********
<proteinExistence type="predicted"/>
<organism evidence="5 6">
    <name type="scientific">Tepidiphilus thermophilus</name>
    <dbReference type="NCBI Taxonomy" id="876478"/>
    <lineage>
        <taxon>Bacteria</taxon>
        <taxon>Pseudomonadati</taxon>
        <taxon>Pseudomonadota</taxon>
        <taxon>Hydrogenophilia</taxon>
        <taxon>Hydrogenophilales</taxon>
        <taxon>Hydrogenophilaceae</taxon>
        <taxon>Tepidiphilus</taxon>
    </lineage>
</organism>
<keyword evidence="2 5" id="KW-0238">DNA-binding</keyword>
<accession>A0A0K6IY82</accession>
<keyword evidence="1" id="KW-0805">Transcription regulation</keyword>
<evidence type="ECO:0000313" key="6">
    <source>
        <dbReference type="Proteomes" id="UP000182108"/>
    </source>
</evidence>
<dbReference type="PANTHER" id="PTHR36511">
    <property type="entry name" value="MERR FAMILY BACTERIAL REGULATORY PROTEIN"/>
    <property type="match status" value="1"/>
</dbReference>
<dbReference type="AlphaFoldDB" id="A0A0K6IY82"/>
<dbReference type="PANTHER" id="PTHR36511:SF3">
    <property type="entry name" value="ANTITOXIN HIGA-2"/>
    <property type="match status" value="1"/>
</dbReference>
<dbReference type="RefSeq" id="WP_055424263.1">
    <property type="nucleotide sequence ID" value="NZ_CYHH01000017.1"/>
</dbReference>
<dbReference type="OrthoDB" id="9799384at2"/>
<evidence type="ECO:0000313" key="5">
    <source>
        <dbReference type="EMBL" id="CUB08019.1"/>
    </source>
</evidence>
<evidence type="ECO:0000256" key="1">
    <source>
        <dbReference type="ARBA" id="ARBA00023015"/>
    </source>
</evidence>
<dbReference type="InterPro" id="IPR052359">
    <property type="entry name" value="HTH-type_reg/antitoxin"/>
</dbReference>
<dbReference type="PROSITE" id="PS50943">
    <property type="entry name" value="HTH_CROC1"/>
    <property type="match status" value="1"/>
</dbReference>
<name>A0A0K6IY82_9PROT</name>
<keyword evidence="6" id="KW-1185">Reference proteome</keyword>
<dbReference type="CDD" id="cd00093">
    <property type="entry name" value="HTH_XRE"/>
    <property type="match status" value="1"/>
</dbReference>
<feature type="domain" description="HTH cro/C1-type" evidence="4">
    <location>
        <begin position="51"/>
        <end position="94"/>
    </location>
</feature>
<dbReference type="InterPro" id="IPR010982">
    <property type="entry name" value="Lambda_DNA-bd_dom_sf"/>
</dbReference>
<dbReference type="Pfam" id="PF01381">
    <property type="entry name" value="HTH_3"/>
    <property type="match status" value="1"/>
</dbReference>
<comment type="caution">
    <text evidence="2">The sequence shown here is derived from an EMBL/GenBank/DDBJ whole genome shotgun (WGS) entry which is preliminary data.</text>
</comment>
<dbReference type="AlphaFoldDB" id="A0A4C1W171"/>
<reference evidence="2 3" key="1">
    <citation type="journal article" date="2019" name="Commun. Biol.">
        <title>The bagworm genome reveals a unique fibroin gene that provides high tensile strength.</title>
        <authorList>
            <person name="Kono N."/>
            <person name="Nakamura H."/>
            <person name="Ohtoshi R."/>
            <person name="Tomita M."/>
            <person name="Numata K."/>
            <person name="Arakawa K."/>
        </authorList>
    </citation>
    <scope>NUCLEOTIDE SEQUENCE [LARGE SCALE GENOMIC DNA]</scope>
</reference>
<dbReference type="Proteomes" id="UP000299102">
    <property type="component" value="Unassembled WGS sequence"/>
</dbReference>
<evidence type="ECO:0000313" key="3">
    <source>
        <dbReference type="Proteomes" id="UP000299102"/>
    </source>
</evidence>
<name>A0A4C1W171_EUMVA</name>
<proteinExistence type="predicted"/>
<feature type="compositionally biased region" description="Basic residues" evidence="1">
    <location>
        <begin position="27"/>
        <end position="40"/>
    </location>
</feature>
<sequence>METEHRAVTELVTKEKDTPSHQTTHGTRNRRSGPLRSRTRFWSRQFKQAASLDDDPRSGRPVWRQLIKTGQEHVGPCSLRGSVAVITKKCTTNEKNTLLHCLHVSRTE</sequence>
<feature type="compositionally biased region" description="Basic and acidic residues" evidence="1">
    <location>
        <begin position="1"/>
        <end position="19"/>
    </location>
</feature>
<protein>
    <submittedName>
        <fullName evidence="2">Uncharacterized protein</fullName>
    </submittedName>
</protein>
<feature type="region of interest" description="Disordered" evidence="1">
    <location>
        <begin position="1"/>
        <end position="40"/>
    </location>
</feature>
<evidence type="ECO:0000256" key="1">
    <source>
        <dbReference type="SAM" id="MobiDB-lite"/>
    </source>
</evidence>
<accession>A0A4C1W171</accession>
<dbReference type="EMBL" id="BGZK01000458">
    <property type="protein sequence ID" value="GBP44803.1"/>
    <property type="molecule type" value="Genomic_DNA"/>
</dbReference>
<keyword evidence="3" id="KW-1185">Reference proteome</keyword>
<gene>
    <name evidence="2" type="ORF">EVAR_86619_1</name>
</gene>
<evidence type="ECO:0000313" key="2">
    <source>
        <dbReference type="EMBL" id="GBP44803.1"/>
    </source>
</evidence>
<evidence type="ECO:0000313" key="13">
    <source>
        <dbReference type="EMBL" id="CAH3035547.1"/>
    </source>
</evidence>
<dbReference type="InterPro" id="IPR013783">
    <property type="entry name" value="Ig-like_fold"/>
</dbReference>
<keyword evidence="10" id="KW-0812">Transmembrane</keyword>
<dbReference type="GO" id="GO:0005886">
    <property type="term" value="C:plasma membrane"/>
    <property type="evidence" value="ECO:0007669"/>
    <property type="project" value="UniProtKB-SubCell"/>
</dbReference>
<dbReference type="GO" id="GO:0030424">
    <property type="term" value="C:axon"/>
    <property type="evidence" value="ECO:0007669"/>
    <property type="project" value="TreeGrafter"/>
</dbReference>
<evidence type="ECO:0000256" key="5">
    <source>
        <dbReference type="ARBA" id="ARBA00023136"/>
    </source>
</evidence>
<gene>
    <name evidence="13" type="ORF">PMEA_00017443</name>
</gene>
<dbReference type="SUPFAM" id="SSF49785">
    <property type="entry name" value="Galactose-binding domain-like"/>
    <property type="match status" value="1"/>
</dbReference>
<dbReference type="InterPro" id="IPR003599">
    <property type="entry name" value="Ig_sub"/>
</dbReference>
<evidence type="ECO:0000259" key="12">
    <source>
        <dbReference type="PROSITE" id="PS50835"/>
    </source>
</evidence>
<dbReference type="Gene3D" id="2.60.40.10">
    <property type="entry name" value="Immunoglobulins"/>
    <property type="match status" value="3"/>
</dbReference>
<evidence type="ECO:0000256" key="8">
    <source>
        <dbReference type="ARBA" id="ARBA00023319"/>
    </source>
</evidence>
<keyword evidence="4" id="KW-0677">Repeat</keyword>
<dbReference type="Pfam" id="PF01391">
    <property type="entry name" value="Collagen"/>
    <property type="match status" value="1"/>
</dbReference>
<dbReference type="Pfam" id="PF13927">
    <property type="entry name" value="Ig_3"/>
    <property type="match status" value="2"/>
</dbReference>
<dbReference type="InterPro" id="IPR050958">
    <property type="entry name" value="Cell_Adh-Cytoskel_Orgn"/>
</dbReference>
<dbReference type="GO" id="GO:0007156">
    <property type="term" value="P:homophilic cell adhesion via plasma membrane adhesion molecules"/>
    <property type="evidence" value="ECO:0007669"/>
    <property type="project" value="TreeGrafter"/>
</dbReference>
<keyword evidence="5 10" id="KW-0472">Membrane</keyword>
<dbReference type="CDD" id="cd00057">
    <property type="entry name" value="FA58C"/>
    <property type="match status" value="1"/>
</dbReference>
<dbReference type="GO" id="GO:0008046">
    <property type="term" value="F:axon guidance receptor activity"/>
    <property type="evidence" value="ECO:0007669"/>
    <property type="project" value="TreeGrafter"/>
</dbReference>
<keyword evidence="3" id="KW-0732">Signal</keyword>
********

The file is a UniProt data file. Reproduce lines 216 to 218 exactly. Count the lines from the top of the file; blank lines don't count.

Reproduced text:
    <property type="project" value="TreeGrafter"/>
</dbReference>
<keyword evidence="3" id="KW-0732">Signal</keyword>